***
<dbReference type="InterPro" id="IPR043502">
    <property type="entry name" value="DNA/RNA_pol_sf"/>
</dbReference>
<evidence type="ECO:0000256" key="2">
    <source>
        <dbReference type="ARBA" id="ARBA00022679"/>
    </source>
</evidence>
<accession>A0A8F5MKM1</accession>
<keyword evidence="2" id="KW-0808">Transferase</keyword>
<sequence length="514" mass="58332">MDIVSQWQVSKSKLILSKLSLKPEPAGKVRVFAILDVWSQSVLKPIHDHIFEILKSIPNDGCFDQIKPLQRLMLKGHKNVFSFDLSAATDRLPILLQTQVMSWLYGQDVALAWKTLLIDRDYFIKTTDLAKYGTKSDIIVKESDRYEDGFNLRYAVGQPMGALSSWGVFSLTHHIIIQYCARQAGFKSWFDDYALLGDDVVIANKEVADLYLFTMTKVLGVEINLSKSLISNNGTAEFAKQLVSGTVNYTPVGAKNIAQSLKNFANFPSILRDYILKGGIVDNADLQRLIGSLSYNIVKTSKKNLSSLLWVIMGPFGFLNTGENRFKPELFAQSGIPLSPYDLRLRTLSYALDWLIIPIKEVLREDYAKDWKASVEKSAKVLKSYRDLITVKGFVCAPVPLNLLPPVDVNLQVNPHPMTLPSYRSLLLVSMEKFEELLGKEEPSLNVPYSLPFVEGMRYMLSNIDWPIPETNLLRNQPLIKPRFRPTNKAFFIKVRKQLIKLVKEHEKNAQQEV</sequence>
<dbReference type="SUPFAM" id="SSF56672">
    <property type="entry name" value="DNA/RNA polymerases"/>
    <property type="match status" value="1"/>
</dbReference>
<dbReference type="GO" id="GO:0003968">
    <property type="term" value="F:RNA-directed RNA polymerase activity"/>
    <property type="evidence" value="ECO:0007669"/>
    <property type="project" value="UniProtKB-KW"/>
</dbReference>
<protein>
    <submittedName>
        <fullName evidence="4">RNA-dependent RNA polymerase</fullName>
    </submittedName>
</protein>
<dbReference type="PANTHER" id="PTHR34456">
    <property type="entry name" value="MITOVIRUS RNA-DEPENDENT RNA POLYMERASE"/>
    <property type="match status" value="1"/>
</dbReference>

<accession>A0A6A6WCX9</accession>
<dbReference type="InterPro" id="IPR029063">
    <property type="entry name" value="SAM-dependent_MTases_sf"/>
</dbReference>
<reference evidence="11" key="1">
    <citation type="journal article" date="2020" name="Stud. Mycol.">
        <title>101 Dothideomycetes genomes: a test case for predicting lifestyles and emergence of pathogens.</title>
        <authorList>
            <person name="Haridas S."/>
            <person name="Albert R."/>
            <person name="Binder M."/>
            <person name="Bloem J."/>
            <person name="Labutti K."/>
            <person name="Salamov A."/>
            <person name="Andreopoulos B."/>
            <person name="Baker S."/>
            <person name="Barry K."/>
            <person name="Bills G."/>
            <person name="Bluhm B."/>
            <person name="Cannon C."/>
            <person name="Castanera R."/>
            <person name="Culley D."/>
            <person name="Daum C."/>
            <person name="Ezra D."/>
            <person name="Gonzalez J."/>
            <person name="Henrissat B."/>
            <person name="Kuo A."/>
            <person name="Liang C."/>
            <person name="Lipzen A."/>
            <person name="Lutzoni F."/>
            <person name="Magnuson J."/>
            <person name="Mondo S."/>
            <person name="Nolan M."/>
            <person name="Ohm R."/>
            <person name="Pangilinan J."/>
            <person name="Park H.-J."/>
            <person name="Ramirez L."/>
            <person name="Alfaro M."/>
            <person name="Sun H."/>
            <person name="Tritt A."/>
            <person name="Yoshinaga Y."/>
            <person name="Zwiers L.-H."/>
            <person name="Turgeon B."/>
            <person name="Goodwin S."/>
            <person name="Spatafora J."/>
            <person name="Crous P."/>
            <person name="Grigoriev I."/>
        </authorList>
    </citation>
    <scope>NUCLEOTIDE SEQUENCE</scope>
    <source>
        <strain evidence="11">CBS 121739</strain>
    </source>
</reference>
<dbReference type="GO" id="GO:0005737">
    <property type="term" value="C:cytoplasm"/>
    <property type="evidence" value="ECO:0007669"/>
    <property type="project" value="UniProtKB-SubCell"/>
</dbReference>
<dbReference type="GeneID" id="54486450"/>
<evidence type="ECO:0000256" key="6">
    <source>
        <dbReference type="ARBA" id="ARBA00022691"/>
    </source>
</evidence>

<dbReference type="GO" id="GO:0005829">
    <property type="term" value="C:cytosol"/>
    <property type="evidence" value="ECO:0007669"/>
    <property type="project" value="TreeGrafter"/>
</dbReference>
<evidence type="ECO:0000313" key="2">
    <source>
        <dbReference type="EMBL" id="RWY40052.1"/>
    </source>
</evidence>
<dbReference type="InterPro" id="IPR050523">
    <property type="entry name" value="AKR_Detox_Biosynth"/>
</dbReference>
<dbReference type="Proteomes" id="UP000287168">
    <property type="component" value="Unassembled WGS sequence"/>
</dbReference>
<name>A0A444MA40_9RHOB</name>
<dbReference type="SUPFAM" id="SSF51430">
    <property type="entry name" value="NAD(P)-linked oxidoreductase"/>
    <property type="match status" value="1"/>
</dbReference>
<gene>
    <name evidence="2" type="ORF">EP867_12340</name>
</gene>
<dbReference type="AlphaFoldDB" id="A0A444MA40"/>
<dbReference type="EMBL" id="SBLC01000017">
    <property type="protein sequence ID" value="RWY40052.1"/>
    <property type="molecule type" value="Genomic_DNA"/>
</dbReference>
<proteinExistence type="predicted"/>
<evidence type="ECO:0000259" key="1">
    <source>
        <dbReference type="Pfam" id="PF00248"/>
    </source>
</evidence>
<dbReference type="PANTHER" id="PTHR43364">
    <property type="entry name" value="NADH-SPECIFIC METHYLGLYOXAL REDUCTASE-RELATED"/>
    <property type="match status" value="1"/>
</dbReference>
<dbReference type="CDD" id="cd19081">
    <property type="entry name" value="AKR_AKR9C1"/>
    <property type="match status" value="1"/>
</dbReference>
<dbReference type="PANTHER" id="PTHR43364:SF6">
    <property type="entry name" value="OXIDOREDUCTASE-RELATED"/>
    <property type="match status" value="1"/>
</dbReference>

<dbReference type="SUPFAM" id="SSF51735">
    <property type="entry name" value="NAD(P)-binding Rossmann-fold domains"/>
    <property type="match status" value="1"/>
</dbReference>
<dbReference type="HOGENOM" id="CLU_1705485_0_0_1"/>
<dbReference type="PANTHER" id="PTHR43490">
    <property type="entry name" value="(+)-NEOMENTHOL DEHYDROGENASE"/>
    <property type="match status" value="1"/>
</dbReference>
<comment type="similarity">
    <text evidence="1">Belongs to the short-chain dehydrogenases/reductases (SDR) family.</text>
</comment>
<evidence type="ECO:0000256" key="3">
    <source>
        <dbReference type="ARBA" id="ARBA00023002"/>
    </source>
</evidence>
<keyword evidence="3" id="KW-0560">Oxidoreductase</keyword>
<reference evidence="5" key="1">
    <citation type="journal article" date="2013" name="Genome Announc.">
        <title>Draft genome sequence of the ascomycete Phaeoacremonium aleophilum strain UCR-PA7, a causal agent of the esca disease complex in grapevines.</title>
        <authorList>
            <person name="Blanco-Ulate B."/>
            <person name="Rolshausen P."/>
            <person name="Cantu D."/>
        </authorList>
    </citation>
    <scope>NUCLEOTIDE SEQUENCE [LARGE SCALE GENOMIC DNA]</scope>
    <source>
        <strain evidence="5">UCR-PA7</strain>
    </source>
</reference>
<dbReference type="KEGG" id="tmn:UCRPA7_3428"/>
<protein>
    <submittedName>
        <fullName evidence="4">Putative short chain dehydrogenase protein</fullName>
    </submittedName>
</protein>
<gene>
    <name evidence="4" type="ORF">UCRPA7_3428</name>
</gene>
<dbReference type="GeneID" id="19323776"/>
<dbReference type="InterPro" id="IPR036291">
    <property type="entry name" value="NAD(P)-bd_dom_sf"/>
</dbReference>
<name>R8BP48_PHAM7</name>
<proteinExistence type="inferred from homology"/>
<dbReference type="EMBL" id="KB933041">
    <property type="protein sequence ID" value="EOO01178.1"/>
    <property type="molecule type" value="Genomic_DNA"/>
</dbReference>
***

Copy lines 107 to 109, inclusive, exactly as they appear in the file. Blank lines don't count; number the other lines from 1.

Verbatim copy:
</dbReference>
<dbReference type="Proteomes" id="UP000287168">
    <property type="component" value="Unassembled WGS sequence"/>